Resultado da Gravidez , Vitamina D/administração & dosagem , Vitaminas/administração & dosagem , Cálcio na Dieta/administração & dosagem , Diabetes Gestacional/prevenção & controle , Suplementos Nutricionais , Feminino , Humanos , Pré-Eclâmpsia/prevenção & controle , Gravidez , Complicações na Gravidez/prevenção & controle , Nascimento Prematuro/prevenção & controle , Ensaios Clínicos Controlados Aleatórios como Assunto , Vitamina D/análogos & derivados
11.
Manchester; The National Institute for Health and Care Excellence (NICE); June 2019. 54 p.
Monografia em Inglês | BIGG | ID: biblio-1014955

RESUMO

This guideline covers diagnosing and managing hypertension (high blood pressure), including preeclampsia, during pregnancy, labour and birth. It also includes advice for women with hypertension who wish to conceive and women who have had a pregnancy complicated by hypertension. It aims to improve care during pregnancy, labour and birth for women and their babies.


Assuntos
Humanos , Gravidez , Pré-Eclâmpsia/prevenção & controle , Hipertensão/diagnóstico , Complicações do Trabalho de Parto/prevenção & controle , Saúde Materno-Infantil , Serviços de Saúde Materno-Infantil/organização & administração
12.
J Med Case Rep ; 13(1): 115, 2019 May 01.
Artigo em Inglês | MEDLINE | ID: mdl-31039808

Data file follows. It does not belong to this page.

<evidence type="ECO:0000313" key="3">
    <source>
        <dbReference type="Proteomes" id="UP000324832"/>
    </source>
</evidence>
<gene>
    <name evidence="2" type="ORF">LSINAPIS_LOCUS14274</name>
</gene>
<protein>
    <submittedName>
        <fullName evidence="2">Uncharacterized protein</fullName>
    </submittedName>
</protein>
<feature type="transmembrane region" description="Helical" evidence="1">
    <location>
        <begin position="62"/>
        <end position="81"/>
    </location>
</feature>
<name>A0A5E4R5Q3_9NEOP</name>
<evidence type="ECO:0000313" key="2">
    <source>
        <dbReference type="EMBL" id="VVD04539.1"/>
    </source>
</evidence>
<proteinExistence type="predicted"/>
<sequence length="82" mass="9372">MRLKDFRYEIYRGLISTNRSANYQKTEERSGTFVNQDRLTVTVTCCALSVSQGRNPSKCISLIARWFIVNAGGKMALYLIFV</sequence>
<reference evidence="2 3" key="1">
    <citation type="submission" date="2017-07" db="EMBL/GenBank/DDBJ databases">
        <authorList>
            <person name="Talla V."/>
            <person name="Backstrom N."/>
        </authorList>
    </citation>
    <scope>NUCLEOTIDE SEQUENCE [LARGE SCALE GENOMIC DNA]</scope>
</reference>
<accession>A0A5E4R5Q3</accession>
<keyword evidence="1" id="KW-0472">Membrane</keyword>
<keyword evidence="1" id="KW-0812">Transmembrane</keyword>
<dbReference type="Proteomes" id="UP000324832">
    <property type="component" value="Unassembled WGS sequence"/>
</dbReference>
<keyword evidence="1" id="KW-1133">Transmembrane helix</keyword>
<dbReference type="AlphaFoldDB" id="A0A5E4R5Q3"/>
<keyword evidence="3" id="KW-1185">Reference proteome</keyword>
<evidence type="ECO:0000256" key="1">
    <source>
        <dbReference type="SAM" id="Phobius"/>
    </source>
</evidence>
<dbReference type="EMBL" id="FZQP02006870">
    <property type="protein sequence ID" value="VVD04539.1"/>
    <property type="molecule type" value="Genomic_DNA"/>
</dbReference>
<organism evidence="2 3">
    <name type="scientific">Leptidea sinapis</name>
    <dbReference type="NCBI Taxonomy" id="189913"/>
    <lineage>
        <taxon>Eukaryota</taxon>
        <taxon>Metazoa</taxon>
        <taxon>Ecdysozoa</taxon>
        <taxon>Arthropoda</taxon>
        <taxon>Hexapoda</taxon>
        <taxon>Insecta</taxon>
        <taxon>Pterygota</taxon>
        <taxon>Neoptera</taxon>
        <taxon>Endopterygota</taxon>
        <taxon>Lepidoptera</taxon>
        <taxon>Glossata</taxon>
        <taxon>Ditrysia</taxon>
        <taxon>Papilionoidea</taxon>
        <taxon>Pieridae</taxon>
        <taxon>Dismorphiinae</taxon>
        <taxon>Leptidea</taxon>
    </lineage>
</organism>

RESUMO

BACKGROUND: Hypertension is common in pregnant women presenting with aortic coarctation or Takayasu's arteritis. Uncontrolled hypertension leads to increased adverse maternal and neonatal events. CASE PRESENTATION: A 36-year-old gravida 2, para 1 Caucasian woman presented at 9 weeks of gestation with headaches but normal blood pressure. She had a past medical history of an in vitro fertilization pregnancy complicated by preeclampsia at 27 weeks of gestation (birth weight 1900 g) and infrarenal aortic stenosis. In the current pregnancy, she received aspirin and calcium as preeclampsia prophylaxis, remained normotensive throughout pregnancy, and was delivered by elective cesarean section at 37 weeks without complications. CONCLUSIONS: This case demonstrates a significant chronic aortopathy in pregnancy with normal fetal growth and uterine blood flow through collateral supply from the internal mammary and epigastric arteries.


Assuntos
Estenose da Valva Aórtica/diagnóstico por imagem , Aspirina/uso terapêutico , Hormônios e Agentes Reguladores de Cálcio/uso terapêutico , Cálcio/uso terapêutico , Inibidores da Agregação de Plaquetas/uso terapêutico , Pré-Eclâmpsia/prevenção & controle , Complicações Cardiovasculares na Gravidez/diagnóstico por imagem , Adulto , Estenose da Valva Aórtica/fisiopatologia , Estenose da Valva Aórtica/prevenção & controle , Cesárea , Angiografia por Tomografia Computadorizada , Feminino , Cefaleia , Humanos , Pré-Eclâmpsia/tratamento farmacológico , Gravidez , Complicações Cardiovasculares na Gravidez/fisiopatologia , Complicações Cardiovasculares na Gravidez/prevenção & controle , Resultado da Gravidez , Proteinúria